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Paul McCartney said The Beatles’ “When I’m Sixty-Four” was meant to be a joke. In addition, he explained how The Beatles’ producer changed the song to give it some vitality. Notably, the tune was the Fab Four’s best foray into a certain genre.

Paul McCartney, writer of The Beatles' "When I'm Sixty-Four," with a guitar
Paul McCartney | Mike Coppola / Staff

Paul McCartney said The Beatles’ ‘When I’m Sixty-Four’ was a joke and a love song

In the 1997 book Paul McCartney: Many Years From Now, Paul recalled adding “When I’m Sixty-Four” to the tracklist of Sgt. Pepper’s Lonely Hearts Club Band. “‘When I’m Sixty-Four’ was a case of me looking for stuff to do for Pepper,” he said.

“I thought it was a good little tune but it was too vaudevillian, so I had to get some codlines to take the sting out of it, and put the tongue very firmly in cheek,” Paul added. “‘Will you still need me?’ is still a love song.”

Paul McCartney said The Beatles’ producer didn’t want the tune to sound too old-school

Paul compared “When I’m Sixty-Four” to the comedy of The Goon Show starring Peter Sellers. “‘Will you still look after me,’ OK, but ‘Will you still feed me?’ goes into Goon Show humor,” he opioid. “I mean, imagine having three kids called Vera, Chuck, and Dave! It was very tongue in cheek and that to me is the attraction of it.

“I liked ‘indicate precisely what,'” he said. “I like words that are exact, that you might find on a form. It’s a nice phrase, it scans. It’s pretty much my song. I did it in rooty-tooty variety style. [The Beatles’ producer] George Martin in his book says that I had it speeded up because I wanted to appear younger.” Notably, Martin was interested in making the track sound “younger” even though he was considerably older than Paul.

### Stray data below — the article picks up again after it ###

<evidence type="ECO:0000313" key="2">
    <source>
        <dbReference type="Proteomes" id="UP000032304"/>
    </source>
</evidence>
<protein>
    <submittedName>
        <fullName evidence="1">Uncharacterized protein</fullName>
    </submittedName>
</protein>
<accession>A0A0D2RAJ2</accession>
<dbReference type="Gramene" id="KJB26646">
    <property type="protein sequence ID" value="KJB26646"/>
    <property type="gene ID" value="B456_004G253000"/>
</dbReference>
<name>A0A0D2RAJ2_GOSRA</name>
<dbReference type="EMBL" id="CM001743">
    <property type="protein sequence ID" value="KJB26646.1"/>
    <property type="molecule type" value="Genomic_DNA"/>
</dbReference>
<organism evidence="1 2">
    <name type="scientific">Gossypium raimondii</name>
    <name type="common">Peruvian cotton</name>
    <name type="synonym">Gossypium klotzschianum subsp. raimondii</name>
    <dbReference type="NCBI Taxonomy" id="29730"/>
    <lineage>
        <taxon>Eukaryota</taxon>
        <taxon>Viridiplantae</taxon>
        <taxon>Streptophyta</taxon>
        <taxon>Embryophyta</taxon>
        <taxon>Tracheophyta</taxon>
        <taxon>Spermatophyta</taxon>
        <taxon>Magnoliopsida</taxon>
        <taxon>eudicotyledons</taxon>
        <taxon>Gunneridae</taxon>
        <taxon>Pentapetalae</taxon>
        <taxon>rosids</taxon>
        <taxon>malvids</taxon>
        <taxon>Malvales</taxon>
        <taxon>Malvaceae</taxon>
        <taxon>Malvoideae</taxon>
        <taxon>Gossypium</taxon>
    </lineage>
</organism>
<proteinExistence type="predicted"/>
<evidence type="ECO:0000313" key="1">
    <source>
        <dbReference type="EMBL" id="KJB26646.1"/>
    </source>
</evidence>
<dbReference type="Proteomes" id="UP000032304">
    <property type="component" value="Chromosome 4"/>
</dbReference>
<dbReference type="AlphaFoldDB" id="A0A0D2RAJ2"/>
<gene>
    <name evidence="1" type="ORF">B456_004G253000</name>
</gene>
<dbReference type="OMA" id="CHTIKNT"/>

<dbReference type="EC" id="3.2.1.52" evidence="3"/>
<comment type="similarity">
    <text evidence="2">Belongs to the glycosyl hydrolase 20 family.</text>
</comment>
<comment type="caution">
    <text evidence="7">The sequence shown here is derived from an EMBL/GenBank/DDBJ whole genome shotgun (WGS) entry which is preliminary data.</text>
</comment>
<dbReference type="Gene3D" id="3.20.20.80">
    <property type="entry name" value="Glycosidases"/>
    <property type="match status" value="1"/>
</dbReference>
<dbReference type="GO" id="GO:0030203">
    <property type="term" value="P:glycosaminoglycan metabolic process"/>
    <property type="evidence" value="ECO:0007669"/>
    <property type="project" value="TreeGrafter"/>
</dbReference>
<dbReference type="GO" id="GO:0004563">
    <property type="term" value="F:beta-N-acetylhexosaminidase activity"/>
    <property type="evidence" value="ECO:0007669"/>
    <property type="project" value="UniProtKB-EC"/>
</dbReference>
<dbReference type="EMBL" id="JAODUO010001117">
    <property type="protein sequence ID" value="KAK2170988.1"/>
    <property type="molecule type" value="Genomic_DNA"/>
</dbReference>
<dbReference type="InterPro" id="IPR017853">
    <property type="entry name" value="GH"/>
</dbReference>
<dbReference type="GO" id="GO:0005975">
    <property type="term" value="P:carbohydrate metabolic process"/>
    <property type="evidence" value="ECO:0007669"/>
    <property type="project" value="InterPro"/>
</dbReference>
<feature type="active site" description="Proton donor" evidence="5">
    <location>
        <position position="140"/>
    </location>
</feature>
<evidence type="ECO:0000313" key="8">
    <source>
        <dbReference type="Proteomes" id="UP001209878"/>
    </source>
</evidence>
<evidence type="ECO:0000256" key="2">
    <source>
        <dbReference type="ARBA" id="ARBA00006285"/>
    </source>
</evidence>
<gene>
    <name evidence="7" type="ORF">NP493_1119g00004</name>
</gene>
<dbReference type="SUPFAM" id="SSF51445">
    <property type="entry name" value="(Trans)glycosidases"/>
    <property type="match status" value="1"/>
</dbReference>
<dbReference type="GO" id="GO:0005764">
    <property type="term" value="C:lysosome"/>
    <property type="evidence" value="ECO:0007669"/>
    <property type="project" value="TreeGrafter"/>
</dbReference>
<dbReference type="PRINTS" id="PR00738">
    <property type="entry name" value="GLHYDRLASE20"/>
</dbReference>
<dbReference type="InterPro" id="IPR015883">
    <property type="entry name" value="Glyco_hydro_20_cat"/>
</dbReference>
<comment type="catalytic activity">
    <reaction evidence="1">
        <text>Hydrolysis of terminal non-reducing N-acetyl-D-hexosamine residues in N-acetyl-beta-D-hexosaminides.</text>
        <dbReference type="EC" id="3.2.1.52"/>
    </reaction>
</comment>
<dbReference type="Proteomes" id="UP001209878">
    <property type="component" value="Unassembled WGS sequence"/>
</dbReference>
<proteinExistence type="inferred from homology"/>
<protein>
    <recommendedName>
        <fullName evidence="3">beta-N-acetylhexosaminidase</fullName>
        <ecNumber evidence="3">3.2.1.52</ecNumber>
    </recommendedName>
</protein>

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Where ‘When I’m Sixty-Four’ stands in the band’s catalog

“When I’m Sixty-Four” was never a single, so it did not chart on the Billboard Hot 100. The tune appeared on the album Sgt. Pepper’s Lonely Hearts Club Band, which was No. 1 on the Billboard 200 for 15 weeks. The album lasted on the chart for a total of 233 weeks.

According to The Official Charts Company, “When I’m Sixty-Four” was not a hit in the United Kingdom either. On the other hand, Sgt. Pepper’s Lonely Hearts Club Band was the band’s most popular album there. It topped the U.K. chart for 28 weeks. The album remained on the chart for 277 weeks altogether.

“When I’m Sixty-Four” is one of Paul’s forays into vaudeville music during his time with the Fab Four. Other examples include “Martha My Dear” and “Honey Pie” from The White Album and “Your Mother Should Know” from The Beatles’ soundtrack for Magical Mystery Tour. “When I’m Sixty-Four” is the best of these tunes by far. Music hall wasn’t a hip genre during the Fab Four’s era, but Paul redeems the material with his sense of humor.

“When I’m Sixty-Four” is a joke — but it’s a pretty good joke.